The PPTC had an idea for a new major effort, the Pediatric Preclinical Genomic Characterization Project, which sought to characterize the tumor samples being used in drug testing. These patient-derived xenograft (PDX) childhood cancer models were being used routinely, but the majority did not have detailed genetic data available. 

The potential was enormous: with a critical mass of PDX models made available to the scientific community, the PPTC could accelerate the route to clinical trials much more rapidly than ever before, bringing potentially lifesaving treatment to children waiting desperately for cures.

There was one catch: there was no funding available for a PDX sequencing project. That’s when ALSF entered the picture.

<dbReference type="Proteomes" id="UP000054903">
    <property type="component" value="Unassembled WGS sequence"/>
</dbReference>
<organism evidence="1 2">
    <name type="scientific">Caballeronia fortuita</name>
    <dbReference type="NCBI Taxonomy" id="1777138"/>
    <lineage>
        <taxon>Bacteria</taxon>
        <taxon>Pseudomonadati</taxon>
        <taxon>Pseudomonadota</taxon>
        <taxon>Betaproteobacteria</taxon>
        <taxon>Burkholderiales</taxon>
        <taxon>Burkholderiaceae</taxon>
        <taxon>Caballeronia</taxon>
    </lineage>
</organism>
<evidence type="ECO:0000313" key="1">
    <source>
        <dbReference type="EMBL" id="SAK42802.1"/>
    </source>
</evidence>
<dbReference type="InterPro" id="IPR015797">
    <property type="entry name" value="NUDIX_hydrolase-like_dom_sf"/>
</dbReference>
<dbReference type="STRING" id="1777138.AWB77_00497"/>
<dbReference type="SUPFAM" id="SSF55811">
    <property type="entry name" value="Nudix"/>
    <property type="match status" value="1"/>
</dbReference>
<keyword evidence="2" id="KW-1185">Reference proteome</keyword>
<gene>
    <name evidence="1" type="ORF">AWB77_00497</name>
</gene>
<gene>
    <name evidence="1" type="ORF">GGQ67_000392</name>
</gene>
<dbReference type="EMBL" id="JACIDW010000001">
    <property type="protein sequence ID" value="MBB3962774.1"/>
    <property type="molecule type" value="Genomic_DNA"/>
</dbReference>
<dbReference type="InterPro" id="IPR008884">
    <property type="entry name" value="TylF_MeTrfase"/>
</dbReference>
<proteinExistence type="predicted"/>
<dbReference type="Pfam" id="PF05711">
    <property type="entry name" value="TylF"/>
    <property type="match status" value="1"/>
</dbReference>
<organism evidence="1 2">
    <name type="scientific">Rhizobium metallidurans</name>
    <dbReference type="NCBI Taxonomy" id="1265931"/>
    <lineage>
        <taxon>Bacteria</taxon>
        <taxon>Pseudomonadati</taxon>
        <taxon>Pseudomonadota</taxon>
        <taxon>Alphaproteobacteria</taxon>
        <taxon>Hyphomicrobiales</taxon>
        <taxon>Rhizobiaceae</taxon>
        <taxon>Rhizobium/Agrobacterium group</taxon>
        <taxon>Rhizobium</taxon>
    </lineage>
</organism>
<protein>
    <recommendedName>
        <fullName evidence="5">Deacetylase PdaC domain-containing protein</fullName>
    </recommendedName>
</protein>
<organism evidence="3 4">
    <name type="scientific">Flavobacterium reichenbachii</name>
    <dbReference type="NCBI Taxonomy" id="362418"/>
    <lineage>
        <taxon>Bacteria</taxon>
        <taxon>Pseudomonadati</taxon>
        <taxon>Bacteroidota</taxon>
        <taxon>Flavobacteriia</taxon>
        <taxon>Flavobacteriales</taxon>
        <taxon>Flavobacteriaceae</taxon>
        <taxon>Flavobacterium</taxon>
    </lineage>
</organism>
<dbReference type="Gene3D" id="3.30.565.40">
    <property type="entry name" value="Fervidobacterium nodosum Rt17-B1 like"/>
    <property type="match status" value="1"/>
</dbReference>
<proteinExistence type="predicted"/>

The Foundation learned about the PPTC and its desire to generate high-quality PDX genetic data to streamline science’s understanding of why novel treatments work in some cases, but do not work in others, and immediately recognized its promise. 

“ALSF has a legacy of filling critical research and family services gaps in the childhood cancer community,” said Liz Scott, Co-Executive Director of ALSF.  “We knew that funding the PPTC’s genomic sequencing project had the potential to spark long-lasting impact, collaborative efforts and ultimately advance the pace of finding cures for all kids with cancer.”

Legacies of Hope
With the ALSF funding, the PPTC could characterize the stored samples that had been donated by children battling pediatric cancer. Some donations came while a child was in treatment, with an institution’s requested permission to use extra tumor tissue that was not needed for diagnosis or treatment protocol, for research.  

Other donations came from families eager to find cures even when it was too late for their own child. These profound gifts, given at the time of death, left behind a legacy of hope waiting to be unlocked.